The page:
IIATMS overlord and founder. ESPN contributor. Purveyor of luscious reality.

18 thoughts on “Rob Neyer to leave ESPN

  1. Wow. I don't know what to say. Rob Neyer has long been my favorite sports writer. Without his writing, it's possible that I may never become interested in the statistical/analytical side of baseball. Furthermore, it's very likely I never would have discovered this site along with many others including Craig Calcaterra's old Shysterball site, Baseball Analysts, Platoon Advantage, and many others. Rob is one of a kind, and he will be missed.

  2. So you have done a good job in telling us how awesome Rob thinks you are. Now tell us where he's going and why.

  3. How did I insult you? Isn't that what this article is about?… how highly Rob thinks of you? I'm trying to figure out what's up with Rob.

    • I thought the article was paying homage to a guy who motivated Jason and made him feel his efforts were worthwhile.

  4. Dude, if you don't like Jason and you don't like the Yankees, why are you wasting time on this blog? Get a life (or reach out to Rob Neyer himself and ask him where he's going and why).

  5. I for one am glad Rob "thinks you are awesome." Paraphrasing, of course. I like this site – and I've never even been to NYC, nor am I a family member. I'm just happy to have something in common with Rob Neyer.

    Hope SSN stays the same (or, of course, improves.) I'd vote for you to succeed him, Jason, except I'd hate to see you give the reins of IIATMS to Brien. ;)

  6. Rob was really the first guy to get me to stop reading baseball only in the Times/Post/NYDN and look at it objectively like I do any other bit of data. Funny how I needed a Shepard, and amazing how many new sites put out quality analytical articles as opposed to the "olden days". I just hope he pops up somewhere again soon!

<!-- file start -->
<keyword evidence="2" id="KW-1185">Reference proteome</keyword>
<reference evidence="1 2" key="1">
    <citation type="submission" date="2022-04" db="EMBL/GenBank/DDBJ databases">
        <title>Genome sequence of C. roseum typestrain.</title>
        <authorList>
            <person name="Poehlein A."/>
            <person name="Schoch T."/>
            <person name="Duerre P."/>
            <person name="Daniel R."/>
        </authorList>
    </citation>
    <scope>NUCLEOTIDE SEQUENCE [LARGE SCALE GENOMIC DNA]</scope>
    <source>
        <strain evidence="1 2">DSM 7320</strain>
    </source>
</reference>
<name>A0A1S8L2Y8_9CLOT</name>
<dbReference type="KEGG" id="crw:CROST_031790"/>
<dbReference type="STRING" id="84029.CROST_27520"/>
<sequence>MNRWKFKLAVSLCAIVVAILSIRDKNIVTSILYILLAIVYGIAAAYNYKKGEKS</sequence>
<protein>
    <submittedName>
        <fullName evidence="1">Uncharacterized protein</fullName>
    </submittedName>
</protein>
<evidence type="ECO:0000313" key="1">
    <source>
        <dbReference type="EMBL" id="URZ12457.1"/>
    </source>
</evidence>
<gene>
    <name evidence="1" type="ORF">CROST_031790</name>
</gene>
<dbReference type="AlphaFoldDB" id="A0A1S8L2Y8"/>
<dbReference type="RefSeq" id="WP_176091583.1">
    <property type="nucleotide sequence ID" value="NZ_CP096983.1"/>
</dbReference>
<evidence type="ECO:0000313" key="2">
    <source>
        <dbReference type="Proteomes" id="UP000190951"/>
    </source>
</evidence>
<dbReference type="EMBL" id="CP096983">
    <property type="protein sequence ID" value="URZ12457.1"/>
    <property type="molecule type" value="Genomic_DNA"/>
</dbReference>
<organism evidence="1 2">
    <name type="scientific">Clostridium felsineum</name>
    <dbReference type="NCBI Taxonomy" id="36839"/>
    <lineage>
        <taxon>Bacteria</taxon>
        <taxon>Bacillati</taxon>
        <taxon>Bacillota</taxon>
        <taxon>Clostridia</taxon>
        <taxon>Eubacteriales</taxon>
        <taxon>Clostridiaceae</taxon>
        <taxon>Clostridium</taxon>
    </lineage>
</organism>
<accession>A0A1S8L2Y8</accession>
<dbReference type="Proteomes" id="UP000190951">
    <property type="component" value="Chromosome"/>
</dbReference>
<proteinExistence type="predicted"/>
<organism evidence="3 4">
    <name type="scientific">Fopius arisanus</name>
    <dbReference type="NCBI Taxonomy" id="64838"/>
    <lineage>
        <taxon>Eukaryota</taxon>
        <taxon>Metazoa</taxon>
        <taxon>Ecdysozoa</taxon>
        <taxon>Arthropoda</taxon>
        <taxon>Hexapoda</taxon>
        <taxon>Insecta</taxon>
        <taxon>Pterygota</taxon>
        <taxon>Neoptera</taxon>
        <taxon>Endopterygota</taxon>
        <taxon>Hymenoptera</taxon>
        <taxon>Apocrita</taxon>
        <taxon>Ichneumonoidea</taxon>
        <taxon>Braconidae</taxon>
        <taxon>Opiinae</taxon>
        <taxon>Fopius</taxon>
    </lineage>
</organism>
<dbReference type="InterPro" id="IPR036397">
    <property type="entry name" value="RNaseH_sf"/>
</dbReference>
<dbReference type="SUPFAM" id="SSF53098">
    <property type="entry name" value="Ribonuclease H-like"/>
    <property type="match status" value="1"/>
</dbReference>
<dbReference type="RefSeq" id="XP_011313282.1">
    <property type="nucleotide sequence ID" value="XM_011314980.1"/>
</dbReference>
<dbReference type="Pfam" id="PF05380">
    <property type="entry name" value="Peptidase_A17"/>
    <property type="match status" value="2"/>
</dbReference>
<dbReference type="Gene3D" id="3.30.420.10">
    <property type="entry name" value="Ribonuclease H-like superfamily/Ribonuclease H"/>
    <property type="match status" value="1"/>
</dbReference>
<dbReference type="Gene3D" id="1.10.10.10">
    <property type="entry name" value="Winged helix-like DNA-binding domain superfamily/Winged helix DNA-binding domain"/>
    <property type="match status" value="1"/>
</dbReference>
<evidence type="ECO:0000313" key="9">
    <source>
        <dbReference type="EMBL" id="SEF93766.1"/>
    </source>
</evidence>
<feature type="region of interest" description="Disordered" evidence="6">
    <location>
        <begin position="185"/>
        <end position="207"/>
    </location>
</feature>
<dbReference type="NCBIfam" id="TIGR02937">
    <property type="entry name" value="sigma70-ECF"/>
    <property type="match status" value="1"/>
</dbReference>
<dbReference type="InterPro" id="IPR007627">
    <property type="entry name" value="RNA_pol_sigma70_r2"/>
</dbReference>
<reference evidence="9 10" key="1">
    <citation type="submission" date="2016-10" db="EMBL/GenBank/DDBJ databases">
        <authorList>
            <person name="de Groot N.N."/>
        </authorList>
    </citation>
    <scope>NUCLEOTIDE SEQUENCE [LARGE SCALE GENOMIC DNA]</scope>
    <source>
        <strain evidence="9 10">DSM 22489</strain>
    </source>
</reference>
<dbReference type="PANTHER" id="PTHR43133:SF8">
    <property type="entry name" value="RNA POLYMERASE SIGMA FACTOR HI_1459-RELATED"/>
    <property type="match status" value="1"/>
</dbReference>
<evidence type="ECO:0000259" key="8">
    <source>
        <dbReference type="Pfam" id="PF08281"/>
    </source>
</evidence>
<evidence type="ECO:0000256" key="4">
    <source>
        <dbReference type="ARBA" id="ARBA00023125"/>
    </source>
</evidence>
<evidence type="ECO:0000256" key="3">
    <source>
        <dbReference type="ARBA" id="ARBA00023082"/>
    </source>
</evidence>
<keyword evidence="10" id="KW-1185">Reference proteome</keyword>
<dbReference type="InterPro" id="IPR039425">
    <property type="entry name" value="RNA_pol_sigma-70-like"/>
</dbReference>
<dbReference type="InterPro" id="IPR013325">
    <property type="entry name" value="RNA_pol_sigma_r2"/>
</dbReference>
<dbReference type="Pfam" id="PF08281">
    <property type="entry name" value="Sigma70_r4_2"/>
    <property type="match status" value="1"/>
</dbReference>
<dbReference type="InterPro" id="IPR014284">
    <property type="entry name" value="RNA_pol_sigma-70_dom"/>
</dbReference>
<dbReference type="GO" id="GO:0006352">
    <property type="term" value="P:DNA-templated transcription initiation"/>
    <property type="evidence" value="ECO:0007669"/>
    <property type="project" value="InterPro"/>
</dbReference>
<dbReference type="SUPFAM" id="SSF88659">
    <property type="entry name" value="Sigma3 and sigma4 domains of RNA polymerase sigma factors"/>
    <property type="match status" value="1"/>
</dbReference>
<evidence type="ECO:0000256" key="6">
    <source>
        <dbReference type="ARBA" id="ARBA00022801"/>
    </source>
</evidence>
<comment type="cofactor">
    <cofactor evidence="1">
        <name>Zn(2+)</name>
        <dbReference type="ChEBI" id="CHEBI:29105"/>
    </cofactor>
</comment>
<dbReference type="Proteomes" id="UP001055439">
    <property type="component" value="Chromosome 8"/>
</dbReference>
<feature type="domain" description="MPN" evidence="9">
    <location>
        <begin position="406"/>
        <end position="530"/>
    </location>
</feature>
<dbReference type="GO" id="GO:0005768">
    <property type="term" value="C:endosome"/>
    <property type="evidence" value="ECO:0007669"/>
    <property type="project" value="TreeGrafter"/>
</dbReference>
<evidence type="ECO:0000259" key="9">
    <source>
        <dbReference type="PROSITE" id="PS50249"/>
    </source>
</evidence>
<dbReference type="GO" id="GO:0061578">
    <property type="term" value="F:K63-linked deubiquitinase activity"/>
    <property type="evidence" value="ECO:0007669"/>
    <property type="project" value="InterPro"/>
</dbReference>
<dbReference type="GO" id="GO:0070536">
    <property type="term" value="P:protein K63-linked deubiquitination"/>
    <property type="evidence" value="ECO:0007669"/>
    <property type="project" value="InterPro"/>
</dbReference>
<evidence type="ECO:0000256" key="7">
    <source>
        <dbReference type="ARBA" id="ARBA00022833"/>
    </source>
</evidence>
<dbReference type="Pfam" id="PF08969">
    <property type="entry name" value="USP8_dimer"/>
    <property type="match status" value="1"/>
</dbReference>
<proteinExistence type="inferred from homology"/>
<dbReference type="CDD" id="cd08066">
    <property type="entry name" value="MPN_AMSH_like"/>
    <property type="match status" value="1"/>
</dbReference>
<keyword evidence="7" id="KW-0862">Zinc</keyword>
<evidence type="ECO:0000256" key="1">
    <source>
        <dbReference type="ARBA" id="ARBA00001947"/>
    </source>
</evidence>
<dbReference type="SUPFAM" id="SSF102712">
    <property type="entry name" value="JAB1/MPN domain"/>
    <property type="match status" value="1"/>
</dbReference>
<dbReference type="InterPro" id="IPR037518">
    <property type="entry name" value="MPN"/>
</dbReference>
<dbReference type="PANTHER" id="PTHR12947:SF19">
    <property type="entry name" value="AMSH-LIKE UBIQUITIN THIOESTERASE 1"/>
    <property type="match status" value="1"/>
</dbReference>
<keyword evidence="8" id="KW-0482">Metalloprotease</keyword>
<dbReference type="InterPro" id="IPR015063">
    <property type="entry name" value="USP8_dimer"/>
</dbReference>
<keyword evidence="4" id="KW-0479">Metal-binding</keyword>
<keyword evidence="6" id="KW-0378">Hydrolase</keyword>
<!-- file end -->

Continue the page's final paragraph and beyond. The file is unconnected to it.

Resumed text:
7. Let's hope that Rob is moving to something bigger and better, so we don't have to miss him.

    Rob has been my one and only must read of the day. I turn here second, if I have time … and I WORK here!

    I've never read anyone who wrote as honestly, as elegantly, as intelligently, as Rob. I once heard Bruce Springsteen quoted to the effect that he wrote his songs with one ear to the street, and the other ear to his own heart. That sums up Rob Neyer for me, too.

  8. Neyer will not be missed.

    Be sure to send him a new pair of knee pads and cases of Vaseline and mouthwash for his endless worshiping of King James.

    No, not the twerp in Miami. The Cyber Chump from Kansas.

  9. This is bittersweet news. ESPN has some good guys in personality (or at least as I can tell by how they interview people and by what comes through in their writing), but not many guys who approach baseball analysis in the way Rob does. Over the years, the list of ESPN writers whose work I actively followed has worn down more and more until it was pretty much only Rob Neyer. His affiliation with ESPN gave him a larger audience, even though his analysis was under-represented on Baseball Tonight and the MLB pieces on Sportscenter. But I hope greater autonomy and a fresh setting serves him well wherever he ends up.